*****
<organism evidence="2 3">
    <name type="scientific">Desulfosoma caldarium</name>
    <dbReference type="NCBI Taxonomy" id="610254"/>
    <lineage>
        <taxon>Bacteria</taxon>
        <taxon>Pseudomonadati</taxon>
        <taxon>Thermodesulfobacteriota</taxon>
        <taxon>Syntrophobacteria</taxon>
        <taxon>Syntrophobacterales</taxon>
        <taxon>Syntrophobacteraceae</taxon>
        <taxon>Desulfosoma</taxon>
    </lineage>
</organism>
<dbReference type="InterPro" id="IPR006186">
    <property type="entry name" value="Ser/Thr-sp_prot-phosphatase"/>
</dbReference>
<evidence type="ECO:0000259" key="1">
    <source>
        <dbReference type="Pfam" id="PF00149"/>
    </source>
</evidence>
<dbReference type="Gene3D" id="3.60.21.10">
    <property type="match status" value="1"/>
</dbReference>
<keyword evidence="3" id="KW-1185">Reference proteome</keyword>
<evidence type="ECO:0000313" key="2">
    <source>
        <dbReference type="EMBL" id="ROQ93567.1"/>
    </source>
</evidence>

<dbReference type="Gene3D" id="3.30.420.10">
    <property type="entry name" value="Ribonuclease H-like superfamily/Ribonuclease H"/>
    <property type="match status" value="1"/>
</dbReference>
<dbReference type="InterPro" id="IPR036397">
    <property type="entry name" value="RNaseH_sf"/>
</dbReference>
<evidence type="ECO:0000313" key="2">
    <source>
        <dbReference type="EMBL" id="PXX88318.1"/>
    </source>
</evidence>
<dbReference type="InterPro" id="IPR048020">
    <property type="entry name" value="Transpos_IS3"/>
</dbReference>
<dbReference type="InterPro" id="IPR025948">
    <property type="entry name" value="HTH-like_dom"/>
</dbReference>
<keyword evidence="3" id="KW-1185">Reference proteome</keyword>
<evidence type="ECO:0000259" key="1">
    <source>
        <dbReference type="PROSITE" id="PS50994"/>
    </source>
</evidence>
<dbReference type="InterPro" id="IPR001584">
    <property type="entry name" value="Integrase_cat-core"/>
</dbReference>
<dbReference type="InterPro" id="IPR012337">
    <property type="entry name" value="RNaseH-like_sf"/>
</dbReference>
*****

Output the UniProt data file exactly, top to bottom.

<organism evidence="2 3">
    <name type="scientific">Desulfosoma caldarium</name>
    <dbReference type="NCBI Taxonomy" id="610254"/>
    <lineage>
        <taxon>Bacteria</taxon>
        <taxon>Pseudomonadati</taxon>
        <taxon>Thermodesulfobacteriota</taxon>
        <taxon>Syntrophobacteria</taxon>
        <taxon>Syntrophobacterales</taxon>
        <taxon>Syntrophobacteraceae</taxon>
        <taxon>Desulfosoma</taxon>
    </lineage>
</organism>
<dbReference type="InterPro" id="IPR006186">
    <property type="entry name" value="Ser/Thr-sp_prot-phosphatase"/>
</dbReference>
<evidence type="ECO:0000259" key="1">
    <source>
        <dbReference type="Pfam" id="PF00149"/>
    </source>
</evidence>
<dbReference type="Gene3D" id="3.60.21.10">
    <property type="match status" value="1"/>
</dbReference>
<keyword evidence="3" id="KW-1185">Reference proteome</keyword>
<evidence type="ECO:0000313" key="2">
    <source>
        <dbReference type="EMBL" id="ROQ93567.1"/>
    </source>
</evidence>

<dbReference type="Gene3D" id="3.30.420.10">
    <property type="entry name" value="Ribonuclease H-like superfamily/Ribonuclease H"/>
    <property type="match status" value="1"/>
</dbReference>
<dbReference type="InterPro" id="IPR036397">
    <property type="entry name" value="RNaseH_sf"/>
</dbReference>
<evidence type="ECO:0000313" key="2">
    <source>
        <dbReference type="EMBL" id="PXX88318.1"/>
    </source>
</evidence>
<dbReference type="InterPro" id="IPR048020">
    <property type="entry name" value="Transpos_IS3"/>
</dbReference>
<dbReference type="InterPro" id="IPR025948">
    <property type="entry name" value="HTH-like_dom"/>
</dbReference>
<keyword evidence="3" id="KW-1185">Reference proteome</keyword>
<evidence type="ECO:0000259" key="1">
    <source>
        <dbReference type="PROSITE" id="PS50994"/>
    </source>
</evidence>
<dbReference type="InterPro" id="IPR001584">
    <property type="entry name" value="Integrase_cat-core"/>
</dbReference>
<dbReference type="InterPro" id="IPR012337">
    <property type="entry name" value="RNaseH-like_sf"/>
</dbReference>